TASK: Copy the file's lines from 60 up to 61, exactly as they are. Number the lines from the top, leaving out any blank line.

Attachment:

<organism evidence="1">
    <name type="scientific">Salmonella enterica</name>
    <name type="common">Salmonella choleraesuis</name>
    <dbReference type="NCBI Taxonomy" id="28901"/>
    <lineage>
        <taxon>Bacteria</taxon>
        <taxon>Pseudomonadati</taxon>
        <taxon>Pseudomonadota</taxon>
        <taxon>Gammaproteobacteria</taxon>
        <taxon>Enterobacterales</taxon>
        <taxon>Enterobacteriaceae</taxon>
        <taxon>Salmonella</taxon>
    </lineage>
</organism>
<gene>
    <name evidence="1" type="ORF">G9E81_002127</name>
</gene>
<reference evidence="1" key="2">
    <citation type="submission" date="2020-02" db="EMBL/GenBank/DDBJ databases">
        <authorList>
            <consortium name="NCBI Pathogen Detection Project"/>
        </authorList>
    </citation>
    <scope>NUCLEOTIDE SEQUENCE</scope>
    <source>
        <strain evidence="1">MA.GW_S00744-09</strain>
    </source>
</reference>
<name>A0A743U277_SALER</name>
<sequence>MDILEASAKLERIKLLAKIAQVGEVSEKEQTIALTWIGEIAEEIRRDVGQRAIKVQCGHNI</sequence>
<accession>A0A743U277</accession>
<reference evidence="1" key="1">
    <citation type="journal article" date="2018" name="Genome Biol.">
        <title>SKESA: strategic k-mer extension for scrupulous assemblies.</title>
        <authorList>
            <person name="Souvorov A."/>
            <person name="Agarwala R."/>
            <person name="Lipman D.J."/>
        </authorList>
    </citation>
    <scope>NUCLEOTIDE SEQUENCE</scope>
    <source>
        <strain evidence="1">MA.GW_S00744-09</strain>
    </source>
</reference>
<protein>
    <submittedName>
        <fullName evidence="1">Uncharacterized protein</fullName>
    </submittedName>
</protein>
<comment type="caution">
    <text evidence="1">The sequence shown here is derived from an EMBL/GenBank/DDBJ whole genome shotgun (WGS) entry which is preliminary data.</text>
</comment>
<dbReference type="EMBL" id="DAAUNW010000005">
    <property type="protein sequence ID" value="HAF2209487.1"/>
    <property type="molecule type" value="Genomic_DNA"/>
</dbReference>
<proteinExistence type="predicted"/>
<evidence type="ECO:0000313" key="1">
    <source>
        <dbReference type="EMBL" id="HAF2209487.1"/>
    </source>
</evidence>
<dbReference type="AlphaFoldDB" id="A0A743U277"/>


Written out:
    <source>
        <dbReference type="EMBL" id="HAF2209487.1"/>